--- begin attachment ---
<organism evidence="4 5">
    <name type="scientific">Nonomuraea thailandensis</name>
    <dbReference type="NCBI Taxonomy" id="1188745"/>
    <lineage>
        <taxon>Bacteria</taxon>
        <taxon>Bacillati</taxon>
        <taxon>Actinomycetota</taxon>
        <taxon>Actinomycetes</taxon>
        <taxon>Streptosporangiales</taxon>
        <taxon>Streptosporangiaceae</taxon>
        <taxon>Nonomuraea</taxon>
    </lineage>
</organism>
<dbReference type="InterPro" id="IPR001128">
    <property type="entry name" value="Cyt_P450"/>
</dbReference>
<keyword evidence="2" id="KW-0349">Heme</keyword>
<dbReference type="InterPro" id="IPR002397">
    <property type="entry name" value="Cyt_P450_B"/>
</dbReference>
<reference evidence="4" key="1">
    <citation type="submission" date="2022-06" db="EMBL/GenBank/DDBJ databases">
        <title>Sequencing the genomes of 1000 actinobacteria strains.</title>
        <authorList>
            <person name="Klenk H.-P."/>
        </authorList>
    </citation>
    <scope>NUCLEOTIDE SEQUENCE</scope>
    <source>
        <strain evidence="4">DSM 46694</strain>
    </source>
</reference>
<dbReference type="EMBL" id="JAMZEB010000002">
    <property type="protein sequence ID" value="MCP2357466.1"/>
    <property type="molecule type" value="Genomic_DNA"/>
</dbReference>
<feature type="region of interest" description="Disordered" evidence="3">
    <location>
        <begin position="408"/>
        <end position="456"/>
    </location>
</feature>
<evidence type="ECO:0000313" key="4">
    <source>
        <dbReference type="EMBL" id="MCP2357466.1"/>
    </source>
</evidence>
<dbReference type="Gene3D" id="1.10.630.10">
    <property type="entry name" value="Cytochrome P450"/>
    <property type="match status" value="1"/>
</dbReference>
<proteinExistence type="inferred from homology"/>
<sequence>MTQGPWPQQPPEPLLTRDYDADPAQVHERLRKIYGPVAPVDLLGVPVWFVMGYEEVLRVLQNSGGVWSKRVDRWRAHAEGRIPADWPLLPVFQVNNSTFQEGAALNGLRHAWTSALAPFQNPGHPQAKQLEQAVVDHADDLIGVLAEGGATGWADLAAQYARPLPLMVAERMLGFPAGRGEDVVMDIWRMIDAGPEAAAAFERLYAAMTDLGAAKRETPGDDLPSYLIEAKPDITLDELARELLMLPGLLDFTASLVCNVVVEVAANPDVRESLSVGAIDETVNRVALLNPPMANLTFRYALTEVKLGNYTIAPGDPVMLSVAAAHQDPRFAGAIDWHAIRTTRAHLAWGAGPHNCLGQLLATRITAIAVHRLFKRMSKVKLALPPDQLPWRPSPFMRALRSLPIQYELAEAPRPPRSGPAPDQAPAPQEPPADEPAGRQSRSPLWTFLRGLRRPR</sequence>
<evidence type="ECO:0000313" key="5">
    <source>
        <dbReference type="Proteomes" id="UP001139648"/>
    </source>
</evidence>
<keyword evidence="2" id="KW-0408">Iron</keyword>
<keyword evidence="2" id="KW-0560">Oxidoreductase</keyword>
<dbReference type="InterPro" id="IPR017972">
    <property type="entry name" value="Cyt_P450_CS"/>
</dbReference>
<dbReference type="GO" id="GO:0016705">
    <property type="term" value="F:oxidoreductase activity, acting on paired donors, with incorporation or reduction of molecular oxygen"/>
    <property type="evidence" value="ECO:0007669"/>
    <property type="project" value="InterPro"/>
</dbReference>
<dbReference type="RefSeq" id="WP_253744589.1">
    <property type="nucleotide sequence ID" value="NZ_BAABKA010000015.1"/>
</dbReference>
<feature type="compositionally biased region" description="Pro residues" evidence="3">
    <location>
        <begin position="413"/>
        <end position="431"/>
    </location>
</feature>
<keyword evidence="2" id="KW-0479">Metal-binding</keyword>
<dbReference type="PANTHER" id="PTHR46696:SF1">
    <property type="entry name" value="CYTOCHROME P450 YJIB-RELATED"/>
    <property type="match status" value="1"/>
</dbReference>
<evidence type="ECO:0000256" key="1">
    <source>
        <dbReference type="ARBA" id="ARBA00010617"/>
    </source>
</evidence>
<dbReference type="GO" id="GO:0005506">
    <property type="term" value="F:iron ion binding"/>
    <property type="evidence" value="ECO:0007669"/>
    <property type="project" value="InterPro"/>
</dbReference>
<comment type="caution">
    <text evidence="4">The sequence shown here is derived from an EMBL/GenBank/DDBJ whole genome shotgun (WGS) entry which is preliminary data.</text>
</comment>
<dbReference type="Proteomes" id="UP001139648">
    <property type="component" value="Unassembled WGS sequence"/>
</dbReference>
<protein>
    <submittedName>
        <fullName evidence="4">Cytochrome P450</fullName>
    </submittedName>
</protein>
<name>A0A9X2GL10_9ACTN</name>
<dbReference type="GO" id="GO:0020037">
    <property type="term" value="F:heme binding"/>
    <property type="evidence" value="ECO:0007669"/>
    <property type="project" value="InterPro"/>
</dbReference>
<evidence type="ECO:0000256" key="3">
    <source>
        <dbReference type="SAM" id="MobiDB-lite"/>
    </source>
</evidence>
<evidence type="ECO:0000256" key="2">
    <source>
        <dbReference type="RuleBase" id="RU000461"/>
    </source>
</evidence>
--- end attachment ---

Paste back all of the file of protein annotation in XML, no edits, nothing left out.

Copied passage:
<organism evidence="4 5">
    <name type="scientific">Nonomuraea thailandensis</name>
    <dbReference type="NCBI Taxonomy" id="1188745"/>
    <lineage>
        <taxon>Bacteria</taxon>
        <taxon>Bacillati</taxon>
        <taxon>Actinomycetota</taxon>
        <taxon>Actinomycetes</taxon>
        <taxon>Streptosporangiales</taxon>
        <taxon>Streptosporangiaceae</taxon>
        <taxon>Nonomuraea</taxon>
    </lineage>
</organism>
<dbReference type="InterPro" id="IPR001128">
    <property type="entry name" value="Cyt_P450"/>
</dbReference>
<keyword evidence="2" id="KW-0349">Heme</keyword>
<dbReference type="InterPro" id="IPR002397">
    <property type="entry name" value="Cyt_P450_B"/>
</dbReference>
<reference evidence="4" key="1">
    <citation type="submission" date="2022-06" db="EMBL/GenBank/DDBJ databases">
        <title>Sequencing the genomes of 1000 actinobacteria strains.</title>
        <authorList>
            <person name="Klenk H.-P."/>
        </authorList>
    </citation>
    <scope>NUCLEOTIDE SEQUENCE</scope>
    <source>
        <strain evidence="4">DSM 46694</strain>
    </source>
</reference>
<dbReference type="EMBL" id="JAMZEB010000002">
    <property type="protein sequence ID" value="MCP2357466.1"/>
    <property type="molecule type" value="Genomic_DNA"/>
</dbReference>
<feature type="region of interest" description="Disordered" evidence="3">
    <location>
        <begin position="408"/>
        <end position="456"/>
    </location>
</feature>
<evidence type="ECO:0000313" key="4">
    <source>
        <dbReference type="EMBL" id="MCP2357466.1"/>
    </source>
</evidence>
<dbReference type="Gene3D" id="1.10.630.10">
    <property type="entry name" value="Cytochrome P450"/>
    <property type="match status" value="1"/>
</dbReference>
<proteinExistence type="inferred from homology"/>
<sequence>MTQGPWPQQPPEPLLTRDYDADPAQVHERLRKIYGPVAPVDLLGVPVWFVMGYEEVLRVLQNSGGVWSKRVDRWRAHAEGRIPADWPLLPVFQVNNSTFQEGAALNGLRHAWTSALAPFQNPGHPQAKQLEQAVVDHADDLIGVLAEGGATGWADLAAQYARPLPLMVAERMLGFPAGRGEDVVMDIWRMIDAGPEAAAAFERLYAAMTDLGAAKRETPGDDLPSYLIEAKPDITLDELARELLMLPGLLDFTASLVCNVVVEVAANPDVRESLSVGAIDETVNRVALLNPPMANLTFRYALTEVKLGNYTIAPGDPVMLSVAAAHQDPRFAGAIDWHAIRTTRAHLAWGAGPHNCLGQLLATRITAIAVHRLFKRMSKVKLALPPDQLPWRPSPFMRALRSLPIQYELAEAPRPPRSGPAPDQAPAPQEPPADEPAGRQSRSPLWTFLRGLRRPR</sequence>
<evidence type="ECO:0000313" key="5">
    <source>
        <dbReference type="Proteomes" id="UP001139648"/>
    </source>
</evidence>
<keyword evidence="2" id="KW-0408">Iron</keyword>
<keyword evidence="2" id="KW-0560">Oxidoreductase</keyword>
<dbReference type="InterPro" id="IPR017972">
    <property type="entry name" value="Cyt_P450_CS"/>
</dbReference>
<dbReference type="GO" id="GO:0016705">
    <property type="term" value="F:oxidoreductase activity, acting on paired donors, with incorporation or reduction of molecular oxygen"/>
    <property type="evidence" value="ECO:0007669"/>
    <property type="project" value="InterPro"/>
</dbReference>
<dbReference type="RefSeq" id="WP_253744589.1">
    <property type="nucleotide sequence ID" value="NZ_BAABKA010000015.1"/>
</dbReference>
<feature type="compositionally biased region" description="Pro residues" evidence="3">
    <location>
        <begin position="413"/>
        <end position="431"/>
    </location>
</feature>
<keyword evidence="2" id="KW-0479">Metal-binding</keyword>
<dbReference type="PANTHER" id="PTHR46696:SF1">
    <property type="entry name" value="CYTOCHROME P450 YJIB-RELATED"/>
    <property type="match status" value="1"/>
</dbReference>
<evidence type="ECO:0000256" key="1">
    <source>
        <dbReference type="ARBA" id="ARBA00010617"/>
    </source>
</evidence>
<dbReference type="GO" id="GO:0005506">
    <property type="term" value="F:iron ion binding"/>
    <property type="evidence" value="ECO:0007669"/>
    <property type="project" value="InterPro"/>
</dbReference>
<comment type="caution">
    <text evidence="4">The sequence shown here is derived from an EMBL/GenBank/DDBJ whole genome shotgun (WGS) entry which is preliminary data.</text>
</comment>
<dbReference type="Proteomes" id="UP001139648">
    <property type="component" value="Unassembled WGS sequence"/>
</dbReference>
<protein>
    <submittedName>
        <fullName evidence="4">Cytochrome P450</fullName>
    </submittedName>
</protein>
<name>A0A9X2GL10_9ACTN</name>
<dbReference type="GO" id="GO:0020037">
    <property type="term" value="F:heme binding"/>
    <property type="evidence" value="ECO:0007669"/>
    <property type="project" value="InterPro"/>
</dbReference>
<evidence type="ECO:0000256" key="3">
    <source>
        <dbReference type="SAM" id="MobiDB-lite"/>
    </source>
</evidence>
<evidence type="ECO:0000256" key="2">
    <source>
        <dbReference type="RuleBase" id="RU000461"/>
    </source>
</evidence>